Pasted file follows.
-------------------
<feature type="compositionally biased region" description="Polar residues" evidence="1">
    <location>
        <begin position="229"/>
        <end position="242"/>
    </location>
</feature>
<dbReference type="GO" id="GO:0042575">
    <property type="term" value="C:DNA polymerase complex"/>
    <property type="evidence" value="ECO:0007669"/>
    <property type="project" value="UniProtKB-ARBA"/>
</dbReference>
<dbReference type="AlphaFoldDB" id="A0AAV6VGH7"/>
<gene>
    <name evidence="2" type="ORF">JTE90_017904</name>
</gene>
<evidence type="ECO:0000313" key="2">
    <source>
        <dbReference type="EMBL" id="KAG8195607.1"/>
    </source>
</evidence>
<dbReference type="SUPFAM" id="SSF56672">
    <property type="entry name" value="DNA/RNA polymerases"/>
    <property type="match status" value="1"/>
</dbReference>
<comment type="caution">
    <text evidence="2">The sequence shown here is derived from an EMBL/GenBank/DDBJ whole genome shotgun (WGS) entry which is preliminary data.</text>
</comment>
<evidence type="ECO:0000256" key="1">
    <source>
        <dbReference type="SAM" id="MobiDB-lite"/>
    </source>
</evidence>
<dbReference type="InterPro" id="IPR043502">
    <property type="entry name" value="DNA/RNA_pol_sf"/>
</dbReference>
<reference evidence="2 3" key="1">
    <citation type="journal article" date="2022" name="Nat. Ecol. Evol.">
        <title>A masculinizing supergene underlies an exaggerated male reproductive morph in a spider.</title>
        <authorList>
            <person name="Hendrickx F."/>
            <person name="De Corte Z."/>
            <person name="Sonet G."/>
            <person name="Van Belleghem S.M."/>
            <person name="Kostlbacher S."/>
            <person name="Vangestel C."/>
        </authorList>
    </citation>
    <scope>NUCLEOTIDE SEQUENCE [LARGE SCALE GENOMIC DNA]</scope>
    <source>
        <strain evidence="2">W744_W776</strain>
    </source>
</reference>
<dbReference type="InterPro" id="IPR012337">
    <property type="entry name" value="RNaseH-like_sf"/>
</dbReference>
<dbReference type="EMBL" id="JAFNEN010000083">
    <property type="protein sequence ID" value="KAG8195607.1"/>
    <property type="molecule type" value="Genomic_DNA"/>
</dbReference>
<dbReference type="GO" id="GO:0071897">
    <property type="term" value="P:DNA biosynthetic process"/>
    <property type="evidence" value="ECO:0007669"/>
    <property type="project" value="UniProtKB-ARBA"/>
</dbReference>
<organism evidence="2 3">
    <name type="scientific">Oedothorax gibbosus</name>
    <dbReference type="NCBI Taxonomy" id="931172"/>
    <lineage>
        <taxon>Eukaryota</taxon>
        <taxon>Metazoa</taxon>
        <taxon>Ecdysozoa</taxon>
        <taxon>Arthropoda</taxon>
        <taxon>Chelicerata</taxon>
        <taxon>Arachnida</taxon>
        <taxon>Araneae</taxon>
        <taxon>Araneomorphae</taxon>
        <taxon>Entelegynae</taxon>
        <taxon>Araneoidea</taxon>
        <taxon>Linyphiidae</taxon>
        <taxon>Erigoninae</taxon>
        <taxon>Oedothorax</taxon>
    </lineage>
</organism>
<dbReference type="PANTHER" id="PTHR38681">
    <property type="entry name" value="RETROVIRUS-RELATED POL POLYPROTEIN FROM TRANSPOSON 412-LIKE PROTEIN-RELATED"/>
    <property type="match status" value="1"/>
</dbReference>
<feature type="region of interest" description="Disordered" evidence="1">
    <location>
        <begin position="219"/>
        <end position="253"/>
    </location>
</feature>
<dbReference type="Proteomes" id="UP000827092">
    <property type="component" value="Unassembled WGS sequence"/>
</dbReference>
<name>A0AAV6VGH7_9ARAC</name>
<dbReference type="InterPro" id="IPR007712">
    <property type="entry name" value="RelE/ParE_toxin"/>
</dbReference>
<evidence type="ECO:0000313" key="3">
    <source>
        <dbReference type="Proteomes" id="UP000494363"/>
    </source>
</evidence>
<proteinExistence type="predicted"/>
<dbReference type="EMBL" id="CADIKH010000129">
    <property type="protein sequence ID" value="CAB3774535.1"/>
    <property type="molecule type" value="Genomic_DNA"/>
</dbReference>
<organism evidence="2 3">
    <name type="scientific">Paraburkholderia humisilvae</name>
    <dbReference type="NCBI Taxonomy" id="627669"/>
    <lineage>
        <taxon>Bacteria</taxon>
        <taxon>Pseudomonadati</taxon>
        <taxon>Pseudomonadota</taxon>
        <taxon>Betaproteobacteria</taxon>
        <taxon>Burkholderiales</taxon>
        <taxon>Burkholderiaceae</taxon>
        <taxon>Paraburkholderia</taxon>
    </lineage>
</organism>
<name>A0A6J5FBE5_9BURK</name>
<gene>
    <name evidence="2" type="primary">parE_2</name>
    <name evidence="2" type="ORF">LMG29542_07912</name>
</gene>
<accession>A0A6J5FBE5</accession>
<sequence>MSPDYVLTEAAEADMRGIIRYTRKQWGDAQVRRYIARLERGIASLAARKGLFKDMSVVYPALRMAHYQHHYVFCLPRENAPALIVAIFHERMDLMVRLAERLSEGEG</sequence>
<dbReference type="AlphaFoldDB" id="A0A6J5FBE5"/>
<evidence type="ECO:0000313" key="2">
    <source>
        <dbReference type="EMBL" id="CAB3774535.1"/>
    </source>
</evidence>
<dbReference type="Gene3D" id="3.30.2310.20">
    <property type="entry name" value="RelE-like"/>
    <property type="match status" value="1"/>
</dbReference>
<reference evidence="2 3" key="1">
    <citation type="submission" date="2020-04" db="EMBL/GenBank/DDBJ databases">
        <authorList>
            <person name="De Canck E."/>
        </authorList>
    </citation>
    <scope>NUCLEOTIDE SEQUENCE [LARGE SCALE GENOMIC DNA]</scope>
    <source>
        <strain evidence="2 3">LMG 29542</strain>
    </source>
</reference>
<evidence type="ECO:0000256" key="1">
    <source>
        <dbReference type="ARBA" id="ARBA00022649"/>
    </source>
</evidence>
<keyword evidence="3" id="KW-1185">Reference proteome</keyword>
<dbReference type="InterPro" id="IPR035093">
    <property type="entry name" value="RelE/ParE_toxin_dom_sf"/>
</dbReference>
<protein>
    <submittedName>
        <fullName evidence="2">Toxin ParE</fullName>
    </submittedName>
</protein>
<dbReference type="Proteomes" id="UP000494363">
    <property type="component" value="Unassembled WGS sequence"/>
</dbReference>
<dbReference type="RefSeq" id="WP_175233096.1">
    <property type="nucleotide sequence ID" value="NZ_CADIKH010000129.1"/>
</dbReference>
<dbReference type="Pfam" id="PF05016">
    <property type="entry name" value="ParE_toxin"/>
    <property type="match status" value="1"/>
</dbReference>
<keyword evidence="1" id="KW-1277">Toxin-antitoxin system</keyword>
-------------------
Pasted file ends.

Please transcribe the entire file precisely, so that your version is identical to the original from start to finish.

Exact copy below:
<feature type="compositionally biased region" description="Polar residues" evidence="1">
    <location>
        <begin position="229"/>
        <end position="242"/>
    </location>
</feature>
<dbReference type="GO" id="GO:0042575">
    <property type="term" value="C:DNA polymerase complex"/>
    <property type="evidence" value="ECO:0007669"/>
    <property type="project" value="UniProtKB-ARBA"/>
</dbReference>
<dbReference type="AlphaFoldDB" id="A0AAV6VGH7"/>
<gene>
    <name evidence="2" type="ORF">JTE90_017904</name>
</gene>
<evidence type="ECO:0000313" key="2">
    <source>
        <dbReference type="EMBL" id="KAG8195607.1"/>
    </source>
</evidence>
<dbReference type="SUPFAM" id="SSF56672">
    <property type="entry name" value="DNA/RNA polymerases"/>
    <property type="match status" value="1"/>
</dbReference>
<comment type="caution">
    <text evidence="2">The sequence shown here is derived from an EMBL/GenBank/DDBJ whole genome shotgun (WGS) entry which is preliminary data.</text>
</comment>
<evidence type="ECO:0000256" key="1">
    <source>
        <dbReference type="SAM" id="MobiDB-lite"/>
    </source>
</evidence>
<dbReference type="InterPro" id="IPR043502">
    <property type="entry name" value="DNA/RNA_pol_sf"/>
</dbReference>
<reference evidence="2 3" key="1">
    <citation type="journal article" date="2022" name="Nat. Ecol. Evol.">
        <title>A masculinizing supergene underlies an exaggerated male reproductive morph in a spider.</title>
        <authorList>
            <person name="Hendrickx F."/>
            <person name="De Corte Z."/>
            <person name="Sonet G."/>
            <person name="Van Belleghem S.M."/>
            <person name="Kostlbacher S."/>
            <person name="Vangestel C."/>
        </authorList>
    </citation>
    <scope>NUCLEOTIDE SEQUENCE [LARGE SCALE GENOMIC DNA]</scope>
    <source>
        <strain evidence="2">W744_W776</strain>
    </source>
</reference>
<dbReference type="InterPro" id="IPR012337">
    <property type="entry name" value="RNaseH-like_sf"/>
</dbReference>
<dbReference type="EMBL" id="JAFNEN010000083">
    <property type="protein sequence ID" value="KAG8195607.1"/>
    <property type="molecule type" value="Genomic_DNA"/>
</dbReference>
<dbReference type="GO" id="GO:0071897">
    <property type="term" value="P:DNA biosynthetic process"/>
    <property type="evidence" value="ECO:0007669"/>
    <property type="project" value="UniProtKB-ARBA"/>
</dbReference>
<organism evidence="2 3">
    <name type="scientific">Oedothorax gibbosus</name>
    <dbReference type="NCBI Taxonomy" id="931172"/>
    <lineage>
        <taxon>Eukaryota</taxon>
        <taxon>Metazoa</taxon>
        <taxon>Ecdysozoa</taxon>
        <taxon>Arthropoda</taxon>
        <taxon>Chelicerata</taxon>
        <taxon>Arachnida</taxon>
        <taxon>Araneae</taxon>
        <taxon>Araneomorphae</taxon>
        <taxon>Entelegynae</taxon>
        <taxon>Araneoidea</taxon>
        <taxon>Linyphiidae</taxon>
        <taxon>Erigoninae</taxon>
        <taxon>Oedothorax</taxon>
    </lineage>
</organism>
<dbReference type="PANTHER" id="PTHR38681">
    <property type="entry name" value="RETROVIRUS-RELATED POL POLYPROTEIN FROM TRANSPOSON 412-LIKE PROTEIN-RELATED"/>
    <property type="match status" value="1"/>
</dbReference>
<feature type="region of interest" description="Disordered" evidence="1">
    <location>
        <begin position="219"/>
        <end position="253"/>
    </location>
</feature>
<dbReference type="Proteomes" id="UP000827092">
    <property type="component" value="Unassembled WGS sequence"/>
</dbReference>
<name>A0AAV6VGH7_9ARAC</name>
<dbReference type="InterPro" id="IPR007712">
    <property type="entry name" value="RelE/ParE_toxin"/>
</dbReference>
<evidence type="ECO:0000313" key="3">
    <source>
        <dbReference type="Proteomes" id="UP000494363"/>
    </source>
</evidence>
<proteinExistence type="predicted"/>
<dbReference type="EMBL" id="CADIKH010000129">
    <property type="protein sequence ID" value="CAB3774535.1"/>
    <property type="molecule type" value="Genomic_DNA"/>
</dbReference>
<organism evidence="2 3">
    <name type="scientific">Paraburkholderia humisilvae</name>
    <dbReference type="NCBI Taxonomy" id="627669"/>
    <lineage>
        <taxon>Bacteria</taxon>
        <taxon>Pseudomonadati</taxon>
        <taxon>Pseudomonadota</taxon>
        <taxon>Betaproteobacteria</taxon>
        <taxon>Burkholderiales</taxon>
        <taxon>Burkholderiaceae</taxon>
        <taxon>Paraburkholderia</taxon>
    </lineage>
</organism>
<name>A0A6J5FBE5_9BURK</name>
<gene>
    <name evidence="2" type="primary">parE_2</name>
    <name evidence="2" type="ORF">LMG29542_07912</name>
</gene>
<accession>A0A6J5FBE5</accession>
<sequence>MSPDYVLTEAAEADMRGIIRYTRKQWGDAQVRRYIARLERGIASLAARKGLFKDMSVVYPALRMAHYQHHYVFCLPRENAPALIVAIFHERMDLMVRLAERLSEGEG</sequence>
<dbReference type="AlphaFoldDB" id="A0A6J5FBE5"/>
<evidence type="ECO:0000313" key="2">
    <source>
        <dbReference type="EMBL" id="CAB3774535.1"/>
    </source>
</evidence>
<dbReference type="Gene3D" id="3.30.2310.20">
    <property type="entry name" value="RelE-like"/>
    <property type="match status" value="1"/>
</dbReference>
<reference evidence="2 3" key="1">
    <citation type="submission" date="2020-04" db="EMBL/GenBank/DDBJ databases">
        <authorList>
            <person name="De Canck E."/>
        </authorList>
    </citation>
    <scope>NUCLEOTIDE SEQUENCE [LARGE SCALE GENOMIC DNA]</scope>
    <source>
        <strain evidence="2 3">LMG 29542</strain>
    </source>
</reference>
<evidence type="ECO:0000256" key="1">
    <source>
        <dbReference type="ARBA" id="ARBA00022649"/>
    </source>
</evidence>
<keyword evidence="3" id="KW-1185">Reference proteome</keyword>
<dbReference type="InterPro" id="IPR035093">
    <property type="entry name" value="RelE/ParE_toxin_dom_sf"/>
</dbReference>
<protein>
    <submittedName>
        <fullName evidence="2">Toxin ParE</fullName>
    </submittedName>
</protein>
<dbReference type="Proteomes" id="UP000494363">
    <property type="component" value="Unassembled WGS sequence"/>
</dbReference>
<dbReference type="RefSeq" id="WP_175233096.1">
    <property type="nucleotide sequence ID" value="NZ_CADIKH010000129.1"/>
</dbReference>
<dbReference type="Pfam" id="PF05016">
    <property type="entry name" value="ParE_toxin"/>
    <property type="match status" value="1"/>
</dbReference>
<keyword evidence="1" id="KW-1277">Toxin-antitoxin system</keyword>